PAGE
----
this image is of a piece of work created by her in 2017 for her Maunga Kura Toi - Bachelor of Māori Art (Weaving).
The whenu represent the different libraries within our sector that are woven together through LIANZA, represented by the aho. The patterns created through this style of weaving, are reflective of the variety of resources and services offered by the sector. The emiemi decorative strip represents the durability and resilience of the sector. Thus, as a collective piece, it symbolises the enduring value of libraries.
The colours are reflective of the whenua (earth) connecting us back to Papatūānuku (Mother Earth), upon which our sector stands.
- The white threads are whenu (warp or lengthwise threads) and aho (weft or cross threads used to bind/weave the whenu together). They are made from muka – flax fibre which has been specially prepared for the purpose of this type of weaving.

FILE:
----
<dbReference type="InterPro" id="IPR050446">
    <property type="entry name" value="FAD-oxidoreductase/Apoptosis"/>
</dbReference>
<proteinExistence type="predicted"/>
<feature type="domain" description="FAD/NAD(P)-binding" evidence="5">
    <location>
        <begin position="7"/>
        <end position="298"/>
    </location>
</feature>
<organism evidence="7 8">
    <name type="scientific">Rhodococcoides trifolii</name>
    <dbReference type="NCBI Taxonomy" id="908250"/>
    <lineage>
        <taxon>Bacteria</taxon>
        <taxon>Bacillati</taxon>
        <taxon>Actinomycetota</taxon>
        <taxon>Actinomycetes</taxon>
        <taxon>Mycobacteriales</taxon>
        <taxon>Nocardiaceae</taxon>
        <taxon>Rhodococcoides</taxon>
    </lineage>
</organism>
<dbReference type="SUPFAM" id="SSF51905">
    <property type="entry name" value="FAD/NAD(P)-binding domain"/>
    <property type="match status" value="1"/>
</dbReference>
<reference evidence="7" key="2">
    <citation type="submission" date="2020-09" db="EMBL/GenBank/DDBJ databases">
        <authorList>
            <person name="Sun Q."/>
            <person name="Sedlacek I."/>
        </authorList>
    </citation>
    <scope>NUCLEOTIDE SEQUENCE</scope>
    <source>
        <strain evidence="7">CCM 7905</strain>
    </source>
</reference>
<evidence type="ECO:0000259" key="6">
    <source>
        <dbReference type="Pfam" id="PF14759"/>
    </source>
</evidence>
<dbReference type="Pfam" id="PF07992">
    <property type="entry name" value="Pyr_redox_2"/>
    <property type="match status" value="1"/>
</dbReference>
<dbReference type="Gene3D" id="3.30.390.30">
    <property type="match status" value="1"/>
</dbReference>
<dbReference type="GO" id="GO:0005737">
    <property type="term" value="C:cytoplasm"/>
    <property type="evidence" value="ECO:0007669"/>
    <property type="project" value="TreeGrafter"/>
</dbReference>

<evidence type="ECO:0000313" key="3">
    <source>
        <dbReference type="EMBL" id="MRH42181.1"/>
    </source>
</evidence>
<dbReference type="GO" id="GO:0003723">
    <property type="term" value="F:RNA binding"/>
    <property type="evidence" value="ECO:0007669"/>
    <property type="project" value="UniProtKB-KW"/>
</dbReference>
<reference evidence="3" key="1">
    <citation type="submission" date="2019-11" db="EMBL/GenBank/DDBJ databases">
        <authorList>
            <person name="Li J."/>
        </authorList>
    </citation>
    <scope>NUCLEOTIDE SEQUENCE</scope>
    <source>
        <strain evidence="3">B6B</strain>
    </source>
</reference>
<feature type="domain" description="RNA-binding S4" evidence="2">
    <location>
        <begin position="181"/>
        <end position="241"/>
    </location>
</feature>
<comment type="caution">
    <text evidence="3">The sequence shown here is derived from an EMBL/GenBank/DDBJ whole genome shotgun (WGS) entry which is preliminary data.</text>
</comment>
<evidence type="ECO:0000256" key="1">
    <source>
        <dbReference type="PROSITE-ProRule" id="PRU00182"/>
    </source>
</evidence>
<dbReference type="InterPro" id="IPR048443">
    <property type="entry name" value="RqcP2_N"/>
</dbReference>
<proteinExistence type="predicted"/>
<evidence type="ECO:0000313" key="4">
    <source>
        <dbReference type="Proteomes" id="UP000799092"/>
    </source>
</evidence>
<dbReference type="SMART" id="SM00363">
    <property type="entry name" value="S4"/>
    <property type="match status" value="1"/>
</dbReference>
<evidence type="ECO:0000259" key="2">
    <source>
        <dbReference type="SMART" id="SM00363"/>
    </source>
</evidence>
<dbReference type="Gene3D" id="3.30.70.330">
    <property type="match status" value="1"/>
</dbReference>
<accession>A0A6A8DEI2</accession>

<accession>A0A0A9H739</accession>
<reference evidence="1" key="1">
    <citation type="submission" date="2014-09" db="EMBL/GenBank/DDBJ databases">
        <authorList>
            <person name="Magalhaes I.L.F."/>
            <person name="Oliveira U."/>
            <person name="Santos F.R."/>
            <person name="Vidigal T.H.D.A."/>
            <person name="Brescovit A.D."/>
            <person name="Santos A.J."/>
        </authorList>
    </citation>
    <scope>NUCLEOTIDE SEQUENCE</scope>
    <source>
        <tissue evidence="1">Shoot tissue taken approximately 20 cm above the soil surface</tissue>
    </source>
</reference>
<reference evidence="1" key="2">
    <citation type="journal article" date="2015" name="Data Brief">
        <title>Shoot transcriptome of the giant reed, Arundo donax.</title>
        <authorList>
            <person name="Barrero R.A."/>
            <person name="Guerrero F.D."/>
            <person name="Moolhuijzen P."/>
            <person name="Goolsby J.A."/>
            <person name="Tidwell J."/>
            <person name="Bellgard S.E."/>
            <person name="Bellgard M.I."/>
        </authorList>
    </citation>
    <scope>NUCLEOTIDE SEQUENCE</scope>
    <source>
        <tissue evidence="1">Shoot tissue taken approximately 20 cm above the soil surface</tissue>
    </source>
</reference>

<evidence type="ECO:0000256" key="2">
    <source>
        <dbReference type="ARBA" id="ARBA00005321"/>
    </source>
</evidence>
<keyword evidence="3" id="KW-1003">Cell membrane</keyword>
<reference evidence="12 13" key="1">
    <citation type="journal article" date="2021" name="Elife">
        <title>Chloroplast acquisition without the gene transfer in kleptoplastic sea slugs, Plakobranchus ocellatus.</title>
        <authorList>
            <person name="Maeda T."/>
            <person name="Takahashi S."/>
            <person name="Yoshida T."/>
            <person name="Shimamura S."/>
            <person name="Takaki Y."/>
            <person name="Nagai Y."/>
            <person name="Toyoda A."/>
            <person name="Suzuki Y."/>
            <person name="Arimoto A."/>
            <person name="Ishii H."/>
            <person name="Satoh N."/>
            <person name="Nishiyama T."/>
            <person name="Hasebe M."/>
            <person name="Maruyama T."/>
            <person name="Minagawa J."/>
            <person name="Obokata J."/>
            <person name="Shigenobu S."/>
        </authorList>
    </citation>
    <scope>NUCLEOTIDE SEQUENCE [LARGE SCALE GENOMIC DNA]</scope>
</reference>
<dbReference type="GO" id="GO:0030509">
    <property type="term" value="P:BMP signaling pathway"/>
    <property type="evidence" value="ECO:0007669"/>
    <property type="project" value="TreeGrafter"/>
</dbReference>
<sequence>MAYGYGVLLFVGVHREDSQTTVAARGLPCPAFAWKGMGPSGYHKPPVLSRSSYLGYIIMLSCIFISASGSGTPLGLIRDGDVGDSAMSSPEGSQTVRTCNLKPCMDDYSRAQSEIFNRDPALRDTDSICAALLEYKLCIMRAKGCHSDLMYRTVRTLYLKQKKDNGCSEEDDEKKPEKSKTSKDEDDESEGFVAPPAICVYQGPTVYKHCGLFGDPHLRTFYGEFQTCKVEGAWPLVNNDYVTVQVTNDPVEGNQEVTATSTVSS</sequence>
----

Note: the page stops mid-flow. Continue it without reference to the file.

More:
- The brown fibres are mountain emiemi or more commonly known as mountain neinei. It is a native plant that grows along Te Tiritiri o te Moana in Te Waipounamu. Emiemi is harvested after the snow melts, as this causes the older leaves to shed, and it is these leaves that are used in weaving. Because of its durability and resilience, Kāi Tahu traditionally used emiemi to construct pākē which they used as rain capes when crossing the Alps.